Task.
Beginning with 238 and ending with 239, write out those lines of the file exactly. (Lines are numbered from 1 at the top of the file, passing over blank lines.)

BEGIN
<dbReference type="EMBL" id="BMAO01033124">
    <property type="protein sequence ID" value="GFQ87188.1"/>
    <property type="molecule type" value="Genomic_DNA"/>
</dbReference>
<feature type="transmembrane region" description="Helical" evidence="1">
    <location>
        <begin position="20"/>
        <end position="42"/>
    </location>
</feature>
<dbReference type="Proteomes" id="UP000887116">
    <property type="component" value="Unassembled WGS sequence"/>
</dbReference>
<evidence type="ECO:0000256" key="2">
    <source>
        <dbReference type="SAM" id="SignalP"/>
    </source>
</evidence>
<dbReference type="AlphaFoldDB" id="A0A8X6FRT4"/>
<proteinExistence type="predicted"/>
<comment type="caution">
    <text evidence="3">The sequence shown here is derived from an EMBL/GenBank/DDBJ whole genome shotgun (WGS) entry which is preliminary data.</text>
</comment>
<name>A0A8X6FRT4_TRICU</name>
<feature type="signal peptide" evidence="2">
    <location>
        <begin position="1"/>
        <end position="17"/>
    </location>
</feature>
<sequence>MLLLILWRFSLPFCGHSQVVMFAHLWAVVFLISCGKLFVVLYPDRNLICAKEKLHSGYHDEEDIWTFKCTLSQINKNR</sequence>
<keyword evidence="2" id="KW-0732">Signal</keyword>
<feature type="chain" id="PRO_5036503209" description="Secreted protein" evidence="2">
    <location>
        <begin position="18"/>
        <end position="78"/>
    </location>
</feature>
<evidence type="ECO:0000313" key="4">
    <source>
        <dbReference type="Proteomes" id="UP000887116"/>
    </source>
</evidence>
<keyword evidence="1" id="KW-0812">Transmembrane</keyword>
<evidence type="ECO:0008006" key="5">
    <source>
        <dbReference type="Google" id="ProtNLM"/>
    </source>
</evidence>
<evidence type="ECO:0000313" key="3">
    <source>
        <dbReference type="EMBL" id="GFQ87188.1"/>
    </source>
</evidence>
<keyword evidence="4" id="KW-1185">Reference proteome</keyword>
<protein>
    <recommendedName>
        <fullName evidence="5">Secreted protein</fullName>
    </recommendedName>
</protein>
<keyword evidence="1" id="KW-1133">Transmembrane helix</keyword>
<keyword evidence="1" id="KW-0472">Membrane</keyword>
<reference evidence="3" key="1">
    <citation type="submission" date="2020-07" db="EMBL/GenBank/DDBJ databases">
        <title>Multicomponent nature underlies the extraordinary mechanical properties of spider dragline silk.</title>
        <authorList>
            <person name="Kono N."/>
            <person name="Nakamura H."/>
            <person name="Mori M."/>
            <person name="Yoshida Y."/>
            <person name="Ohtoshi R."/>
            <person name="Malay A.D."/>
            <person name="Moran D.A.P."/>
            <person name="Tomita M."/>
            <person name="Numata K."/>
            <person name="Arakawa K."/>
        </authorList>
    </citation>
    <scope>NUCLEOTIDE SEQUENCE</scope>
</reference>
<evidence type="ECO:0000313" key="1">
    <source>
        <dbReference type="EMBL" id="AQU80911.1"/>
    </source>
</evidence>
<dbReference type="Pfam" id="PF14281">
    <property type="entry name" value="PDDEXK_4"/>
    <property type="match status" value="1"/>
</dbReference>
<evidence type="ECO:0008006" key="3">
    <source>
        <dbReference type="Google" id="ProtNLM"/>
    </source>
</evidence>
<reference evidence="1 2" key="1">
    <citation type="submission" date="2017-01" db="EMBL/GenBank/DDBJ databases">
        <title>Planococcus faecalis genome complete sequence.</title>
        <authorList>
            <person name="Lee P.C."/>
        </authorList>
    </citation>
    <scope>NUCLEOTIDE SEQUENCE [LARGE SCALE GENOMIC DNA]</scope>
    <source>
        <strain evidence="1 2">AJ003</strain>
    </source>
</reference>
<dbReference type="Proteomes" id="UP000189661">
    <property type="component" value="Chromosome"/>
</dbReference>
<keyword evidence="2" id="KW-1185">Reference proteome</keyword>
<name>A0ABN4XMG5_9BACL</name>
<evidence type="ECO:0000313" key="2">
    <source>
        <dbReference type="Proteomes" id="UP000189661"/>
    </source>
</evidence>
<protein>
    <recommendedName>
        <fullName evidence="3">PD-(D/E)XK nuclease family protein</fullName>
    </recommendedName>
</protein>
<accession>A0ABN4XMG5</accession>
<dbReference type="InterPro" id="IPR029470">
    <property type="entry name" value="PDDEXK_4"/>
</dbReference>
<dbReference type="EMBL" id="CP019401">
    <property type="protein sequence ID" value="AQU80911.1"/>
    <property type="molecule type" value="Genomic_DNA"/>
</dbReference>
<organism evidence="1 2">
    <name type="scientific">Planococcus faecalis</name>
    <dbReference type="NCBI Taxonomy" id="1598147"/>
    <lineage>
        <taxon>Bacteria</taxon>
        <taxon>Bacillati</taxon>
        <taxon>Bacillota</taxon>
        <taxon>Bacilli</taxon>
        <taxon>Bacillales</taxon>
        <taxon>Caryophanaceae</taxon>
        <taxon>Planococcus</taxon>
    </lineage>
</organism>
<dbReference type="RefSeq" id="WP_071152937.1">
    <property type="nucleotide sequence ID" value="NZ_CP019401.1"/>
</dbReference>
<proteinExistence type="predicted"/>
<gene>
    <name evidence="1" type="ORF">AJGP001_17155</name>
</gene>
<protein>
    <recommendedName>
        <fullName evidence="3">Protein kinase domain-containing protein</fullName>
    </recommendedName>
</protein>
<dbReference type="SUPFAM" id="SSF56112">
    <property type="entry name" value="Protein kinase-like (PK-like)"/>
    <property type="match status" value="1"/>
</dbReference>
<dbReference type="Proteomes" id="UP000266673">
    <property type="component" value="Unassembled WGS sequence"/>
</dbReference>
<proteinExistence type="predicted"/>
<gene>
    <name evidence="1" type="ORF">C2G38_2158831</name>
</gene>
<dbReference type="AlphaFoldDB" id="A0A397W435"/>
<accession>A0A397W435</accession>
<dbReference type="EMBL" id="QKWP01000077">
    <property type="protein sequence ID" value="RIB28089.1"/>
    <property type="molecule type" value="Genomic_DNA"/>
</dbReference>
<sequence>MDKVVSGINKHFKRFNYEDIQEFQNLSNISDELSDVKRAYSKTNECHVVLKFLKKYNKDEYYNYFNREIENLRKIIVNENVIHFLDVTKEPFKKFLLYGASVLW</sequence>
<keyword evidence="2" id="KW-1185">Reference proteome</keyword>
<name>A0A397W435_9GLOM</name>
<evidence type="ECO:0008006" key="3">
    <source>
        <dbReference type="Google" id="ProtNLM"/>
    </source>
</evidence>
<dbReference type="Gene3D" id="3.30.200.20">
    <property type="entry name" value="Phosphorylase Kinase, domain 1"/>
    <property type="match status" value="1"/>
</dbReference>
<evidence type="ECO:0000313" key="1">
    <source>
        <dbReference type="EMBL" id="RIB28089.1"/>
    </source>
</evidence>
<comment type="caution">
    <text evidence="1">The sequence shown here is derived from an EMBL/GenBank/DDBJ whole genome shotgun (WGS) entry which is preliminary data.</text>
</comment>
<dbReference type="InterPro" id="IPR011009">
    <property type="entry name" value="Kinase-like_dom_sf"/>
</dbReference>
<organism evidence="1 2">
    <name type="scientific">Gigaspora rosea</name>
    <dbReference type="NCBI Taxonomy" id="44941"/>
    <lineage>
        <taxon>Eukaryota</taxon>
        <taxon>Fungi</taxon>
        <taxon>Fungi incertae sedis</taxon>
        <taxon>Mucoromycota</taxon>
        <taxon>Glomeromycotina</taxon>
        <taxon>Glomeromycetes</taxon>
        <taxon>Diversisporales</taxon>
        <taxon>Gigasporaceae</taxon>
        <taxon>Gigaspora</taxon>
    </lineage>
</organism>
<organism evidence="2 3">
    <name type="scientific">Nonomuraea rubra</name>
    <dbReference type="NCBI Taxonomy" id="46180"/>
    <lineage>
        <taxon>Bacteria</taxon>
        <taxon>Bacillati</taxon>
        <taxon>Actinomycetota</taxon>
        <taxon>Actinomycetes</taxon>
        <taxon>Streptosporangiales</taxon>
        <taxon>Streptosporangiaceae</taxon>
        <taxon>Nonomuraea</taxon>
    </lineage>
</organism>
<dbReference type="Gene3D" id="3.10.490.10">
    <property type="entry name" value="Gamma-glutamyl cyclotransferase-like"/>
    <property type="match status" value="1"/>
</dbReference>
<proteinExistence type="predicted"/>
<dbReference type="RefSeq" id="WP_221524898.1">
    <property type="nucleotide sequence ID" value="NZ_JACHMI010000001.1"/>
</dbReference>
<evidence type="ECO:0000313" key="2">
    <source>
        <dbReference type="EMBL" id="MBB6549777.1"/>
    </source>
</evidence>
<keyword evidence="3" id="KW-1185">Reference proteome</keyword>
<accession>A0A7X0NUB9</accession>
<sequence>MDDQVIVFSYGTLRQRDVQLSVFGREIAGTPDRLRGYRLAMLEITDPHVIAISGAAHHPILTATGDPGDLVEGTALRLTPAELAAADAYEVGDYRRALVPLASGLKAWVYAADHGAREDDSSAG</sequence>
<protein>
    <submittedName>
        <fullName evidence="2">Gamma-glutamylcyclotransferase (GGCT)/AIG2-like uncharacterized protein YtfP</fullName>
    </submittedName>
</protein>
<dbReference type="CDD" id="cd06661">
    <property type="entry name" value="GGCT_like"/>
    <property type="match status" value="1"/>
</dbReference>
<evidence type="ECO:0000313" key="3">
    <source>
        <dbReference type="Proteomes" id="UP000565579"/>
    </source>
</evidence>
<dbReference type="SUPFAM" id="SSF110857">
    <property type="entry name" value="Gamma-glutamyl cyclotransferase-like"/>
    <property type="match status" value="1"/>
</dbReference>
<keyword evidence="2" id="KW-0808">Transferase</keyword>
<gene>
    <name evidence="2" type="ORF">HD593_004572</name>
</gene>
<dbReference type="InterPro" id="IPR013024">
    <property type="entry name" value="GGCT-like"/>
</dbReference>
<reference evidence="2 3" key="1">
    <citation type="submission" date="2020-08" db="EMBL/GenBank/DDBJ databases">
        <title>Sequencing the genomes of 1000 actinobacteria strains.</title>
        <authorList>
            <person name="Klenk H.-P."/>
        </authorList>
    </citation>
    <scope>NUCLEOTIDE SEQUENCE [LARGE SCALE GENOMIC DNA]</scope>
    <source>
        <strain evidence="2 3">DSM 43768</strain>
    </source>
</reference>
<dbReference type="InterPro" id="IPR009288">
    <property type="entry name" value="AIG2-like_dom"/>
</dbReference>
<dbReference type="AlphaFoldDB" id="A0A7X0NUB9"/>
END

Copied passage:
<sequence>MDDQVIVFSYGTLRQRDVQLSVFGREIAGTPDRLRGYRLAMLEITDPHVIAISGAAHHPILTATGDPGDLVEGTALRLTPAELAAADAYEVGDYRRALVPLASGLKAWVYAADHGAREDDSSAG</sequence>
<protein>